McLaren have played down the step forward in performance achieved by Red Bull at the last race in Valencia.
Sebastian Vettel dominated the European Grand Prix until retiring with alternator failure.
Red Bull's display followed the introduction of a major redesign at the rear of the car.
McLaren sporting director Sam Michael said: "They did take a step forward but I don't think it's as big as the pace Sebastian showed in the first stint."
Michael said he expected McLaren to show improved form at this weekend's British Grand Prix after struggling in Spain.
He feels the high-speed nature of the track will play to the strengths of the McLaren, which was comfortably the fastest car at the Spanish Grand Prix at Barcelona, a track that shares characteristics with Silverstone.
Hamilton was on pole by 0.6 seconds in Barcelona before being hit with a grid penalty because of an operational error by the team.
"If you look forward to Silverstone this weekend it definitely fits more in line with where the McLaren car's strengths are," Michael said.
"If we look back to Barcelona I think we were almost 0.6 seconds in front of them on the grid before we took the penalty, so looking at the type of track Silverstone is, we're hoping for a repeat of that.
"So ultimately, we have upgrades coming to Silverstone as well, as we do for every race.
"We target to bring at least a 10th, and we've achieved that throughout the year, and for Silverstone we've got more than that and that's come through a series of aerodynamic and suspension upgrades.
"So regardless of where Red Bull were in Valencia - and they were very strong - our target is to be on the front row and challenging for the win at Silverstone."
Red Bull have also traditionally been very strong at Silverstone - they won in 2009 and 2010 and were on the front row in 2011 before losing out to Ferrari's Fernando Alonso in the race.
That, combined with Vettel's Valencia form, has led to predictions that Vettel and Mark Webber might run away with the British Grand Prix.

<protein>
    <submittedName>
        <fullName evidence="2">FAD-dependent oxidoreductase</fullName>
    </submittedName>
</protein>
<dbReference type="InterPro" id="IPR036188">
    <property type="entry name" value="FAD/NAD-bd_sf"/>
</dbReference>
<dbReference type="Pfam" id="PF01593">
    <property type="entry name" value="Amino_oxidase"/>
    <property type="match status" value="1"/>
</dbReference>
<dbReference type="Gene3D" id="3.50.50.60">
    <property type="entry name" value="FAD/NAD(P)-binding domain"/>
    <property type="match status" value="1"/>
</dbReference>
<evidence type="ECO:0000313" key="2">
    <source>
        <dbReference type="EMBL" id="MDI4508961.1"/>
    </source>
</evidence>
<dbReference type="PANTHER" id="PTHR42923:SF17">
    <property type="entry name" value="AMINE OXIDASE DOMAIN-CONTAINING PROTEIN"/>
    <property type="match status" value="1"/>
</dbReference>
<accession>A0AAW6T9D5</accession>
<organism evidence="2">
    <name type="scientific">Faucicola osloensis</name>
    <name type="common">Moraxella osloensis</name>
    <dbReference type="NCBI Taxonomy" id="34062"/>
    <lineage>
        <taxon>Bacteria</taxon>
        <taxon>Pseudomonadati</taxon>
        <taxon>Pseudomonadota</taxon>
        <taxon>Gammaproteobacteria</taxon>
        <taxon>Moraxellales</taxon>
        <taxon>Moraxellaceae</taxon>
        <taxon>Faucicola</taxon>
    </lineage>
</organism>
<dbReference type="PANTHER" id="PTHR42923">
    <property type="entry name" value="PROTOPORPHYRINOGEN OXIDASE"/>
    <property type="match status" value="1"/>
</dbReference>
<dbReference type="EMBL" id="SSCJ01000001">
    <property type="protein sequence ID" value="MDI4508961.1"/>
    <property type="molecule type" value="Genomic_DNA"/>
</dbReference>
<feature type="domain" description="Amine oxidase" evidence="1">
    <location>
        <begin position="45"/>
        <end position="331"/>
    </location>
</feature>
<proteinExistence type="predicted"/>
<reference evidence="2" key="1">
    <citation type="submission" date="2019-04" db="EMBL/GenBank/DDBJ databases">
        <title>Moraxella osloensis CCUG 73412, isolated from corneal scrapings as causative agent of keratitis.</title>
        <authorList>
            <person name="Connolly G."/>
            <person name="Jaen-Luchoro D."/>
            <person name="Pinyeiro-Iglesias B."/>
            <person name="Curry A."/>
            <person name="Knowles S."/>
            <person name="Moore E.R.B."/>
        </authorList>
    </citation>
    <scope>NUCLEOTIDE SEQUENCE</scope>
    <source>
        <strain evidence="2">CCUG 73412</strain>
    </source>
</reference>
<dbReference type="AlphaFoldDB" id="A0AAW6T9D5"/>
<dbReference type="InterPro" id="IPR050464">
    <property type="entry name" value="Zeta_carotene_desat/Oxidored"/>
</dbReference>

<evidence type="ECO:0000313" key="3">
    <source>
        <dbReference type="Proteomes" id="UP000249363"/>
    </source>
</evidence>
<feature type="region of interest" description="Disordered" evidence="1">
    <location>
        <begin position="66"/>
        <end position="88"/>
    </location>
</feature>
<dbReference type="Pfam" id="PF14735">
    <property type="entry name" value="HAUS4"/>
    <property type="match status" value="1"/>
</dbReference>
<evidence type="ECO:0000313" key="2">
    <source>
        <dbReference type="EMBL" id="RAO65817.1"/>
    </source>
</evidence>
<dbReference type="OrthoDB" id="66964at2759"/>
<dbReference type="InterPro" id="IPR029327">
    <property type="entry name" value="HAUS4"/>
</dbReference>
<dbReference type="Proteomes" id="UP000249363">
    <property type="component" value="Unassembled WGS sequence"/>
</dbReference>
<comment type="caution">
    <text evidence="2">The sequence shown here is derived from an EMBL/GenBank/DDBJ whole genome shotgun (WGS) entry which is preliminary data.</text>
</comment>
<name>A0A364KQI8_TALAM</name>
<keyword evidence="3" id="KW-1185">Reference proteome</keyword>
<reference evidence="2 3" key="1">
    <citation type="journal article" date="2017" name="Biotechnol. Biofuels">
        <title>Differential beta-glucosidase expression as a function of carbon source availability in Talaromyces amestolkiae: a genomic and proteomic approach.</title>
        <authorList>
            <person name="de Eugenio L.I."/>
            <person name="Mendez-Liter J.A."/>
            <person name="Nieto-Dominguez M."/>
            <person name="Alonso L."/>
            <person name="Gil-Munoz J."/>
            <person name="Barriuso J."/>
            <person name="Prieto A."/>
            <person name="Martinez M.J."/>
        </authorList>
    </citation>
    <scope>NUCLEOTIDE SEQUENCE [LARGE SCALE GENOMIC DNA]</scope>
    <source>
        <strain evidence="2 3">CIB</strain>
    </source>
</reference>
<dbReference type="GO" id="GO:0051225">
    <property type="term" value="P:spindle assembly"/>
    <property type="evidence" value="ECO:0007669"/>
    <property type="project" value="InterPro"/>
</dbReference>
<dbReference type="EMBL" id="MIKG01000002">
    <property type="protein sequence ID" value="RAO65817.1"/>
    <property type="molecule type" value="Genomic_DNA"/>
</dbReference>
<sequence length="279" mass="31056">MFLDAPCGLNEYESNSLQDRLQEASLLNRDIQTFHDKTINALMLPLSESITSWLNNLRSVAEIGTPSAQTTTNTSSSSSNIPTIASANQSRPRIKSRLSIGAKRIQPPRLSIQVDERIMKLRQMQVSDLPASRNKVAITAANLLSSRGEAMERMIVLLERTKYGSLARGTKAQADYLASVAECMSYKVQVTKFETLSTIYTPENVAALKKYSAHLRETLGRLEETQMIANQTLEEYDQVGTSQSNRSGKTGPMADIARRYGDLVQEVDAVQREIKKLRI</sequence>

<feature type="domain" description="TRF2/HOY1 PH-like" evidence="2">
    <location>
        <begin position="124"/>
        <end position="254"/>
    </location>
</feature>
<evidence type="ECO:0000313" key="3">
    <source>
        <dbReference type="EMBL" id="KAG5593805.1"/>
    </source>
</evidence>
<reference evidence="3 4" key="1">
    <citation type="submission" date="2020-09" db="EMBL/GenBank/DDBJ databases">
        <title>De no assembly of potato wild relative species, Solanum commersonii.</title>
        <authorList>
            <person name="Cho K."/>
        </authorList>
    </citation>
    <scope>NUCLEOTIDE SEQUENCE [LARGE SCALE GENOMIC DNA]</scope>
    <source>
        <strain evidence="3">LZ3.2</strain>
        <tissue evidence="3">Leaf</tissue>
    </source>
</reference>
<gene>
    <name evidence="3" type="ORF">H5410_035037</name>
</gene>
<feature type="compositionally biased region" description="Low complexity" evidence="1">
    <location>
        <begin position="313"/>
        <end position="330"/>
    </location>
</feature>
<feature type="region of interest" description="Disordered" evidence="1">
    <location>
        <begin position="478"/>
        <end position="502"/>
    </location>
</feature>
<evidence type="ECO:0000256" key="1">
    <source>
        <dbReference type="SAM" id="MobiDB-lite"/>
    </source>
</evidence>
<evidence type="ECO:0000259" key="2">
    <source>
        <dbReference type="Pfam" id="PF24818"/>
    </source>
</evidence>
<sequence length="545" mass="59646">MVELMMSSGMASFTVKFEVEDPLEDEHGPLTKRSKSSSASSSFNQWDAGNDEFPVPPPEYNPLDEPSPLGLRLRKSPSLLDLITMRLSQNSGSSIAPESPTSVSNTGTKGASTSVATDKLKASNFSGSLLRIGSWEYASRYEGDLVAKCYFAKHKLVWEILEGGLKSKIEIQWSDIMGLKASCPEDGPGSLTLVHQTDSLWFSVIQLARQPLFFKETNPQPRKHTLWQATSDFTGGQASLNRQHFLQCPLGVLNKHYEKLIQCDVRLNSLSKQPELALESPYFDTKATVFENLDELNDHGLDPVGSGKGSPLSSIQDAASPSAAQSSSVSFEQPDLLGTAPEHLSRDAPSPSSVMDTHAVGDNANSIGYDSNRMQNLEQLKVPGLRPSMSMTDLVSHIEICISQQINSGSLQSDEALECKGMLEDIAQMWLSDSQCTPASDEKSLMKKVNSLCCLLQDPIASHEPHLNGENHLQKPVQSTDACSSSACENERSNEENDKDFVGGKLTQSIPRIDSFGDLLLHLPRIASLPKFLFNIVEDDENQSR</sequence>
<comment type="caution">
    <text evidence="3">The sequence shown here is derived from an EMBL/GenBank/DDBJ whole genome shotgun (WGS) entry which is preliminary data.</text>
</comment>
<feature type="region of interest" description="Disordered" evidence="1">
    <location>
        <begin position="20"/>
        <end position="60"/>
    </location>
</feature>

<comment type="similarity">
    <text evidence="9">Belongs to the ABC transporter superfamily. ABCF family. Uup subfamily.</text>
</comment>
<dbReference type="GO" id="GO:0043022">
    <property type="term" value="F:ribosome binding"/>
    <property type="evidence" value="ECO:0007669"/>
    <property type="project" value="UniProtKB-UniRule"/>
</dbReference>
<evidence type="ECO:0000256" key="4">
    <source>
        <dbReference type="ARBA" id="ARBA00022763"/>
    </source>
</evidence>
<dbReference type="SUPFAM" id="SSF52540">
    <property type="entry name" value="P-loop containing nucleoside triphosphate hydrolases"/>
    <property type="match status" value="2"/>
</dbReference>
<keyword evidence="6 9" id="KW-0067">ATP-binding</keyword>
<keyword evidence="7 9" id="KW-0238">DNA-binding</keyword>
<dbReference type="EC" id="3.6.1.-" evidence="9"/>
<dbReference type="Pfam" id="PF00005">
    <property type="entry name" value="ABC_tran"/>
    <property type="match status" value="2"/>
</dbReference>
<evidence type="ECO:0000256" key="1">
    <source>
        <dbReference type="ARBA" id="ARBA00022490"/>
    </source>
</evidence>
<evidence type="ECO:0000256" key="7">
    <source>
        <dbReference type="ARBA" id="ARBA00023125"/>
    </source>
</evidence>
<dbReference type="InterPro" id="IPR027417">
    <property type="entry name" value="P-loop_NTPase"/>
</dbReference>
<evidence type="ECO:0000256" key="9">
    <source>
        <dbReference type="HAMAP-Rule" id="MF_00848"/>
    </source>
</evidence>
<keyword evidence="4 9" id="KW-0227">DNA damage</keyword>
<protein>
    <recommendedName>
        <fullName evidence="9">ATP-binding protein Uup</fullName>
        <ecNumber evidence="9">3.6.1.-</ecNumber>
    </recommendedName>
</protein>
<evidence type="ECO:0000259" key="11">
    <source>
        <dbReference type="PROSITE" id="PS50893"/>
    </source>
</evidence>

But Michael explained that the performance advantage shown by Red Bull in Valencia cannot have all been down to the changes to the car's design.
"If you look at that pace it was a second a lap basically," he said, "and to find a second a lap in Formula 1 through changing some fairly secondary parts on the top surface of the floor, which is where we know they've changed, would be pretty impressive.
"When we arrive in Silverstone we'll find if that is the case but I'd be pretty surprised if they maintain a second a lap gap on the rest of the field.
"It was very impressive pace, but we've seen that throughout the year - if you get the tyres working properly and you fall into that [operating-temperature] window, then you can generate some enormous amounts of grip.
"We've seen that four or five times a year and Sebastian was definitely bang on the tyre window in that first stint. I think it's reflective of that rather than the car upgrade."
Michael said he was optimistic that Jenson Button, who has struggled in recent races compared to team-mate Lewis Hamilton, would show improved form at Silverstone.
And he added that the team had been working hard to ensure they did not suffer a repeat of the pit-stop problems that have plagued them in several races this season.
He said McLaren had introduced a lot of changes to their pit stop procedure this year in an attempt to improve their consistency and that "the nature of R&D is sometimes you get things wrong".
Their latest problem was a front-jack failure for Hamilton in Valencia, which cost him a position to Alonso, who went on to win the race.
"We believe we've solved it," Michael said, "but at least we've done good due diligence on the new design we've got for Silverstone so if we go there and have a fault we can say we did as much as we could, which is what we do in engineering."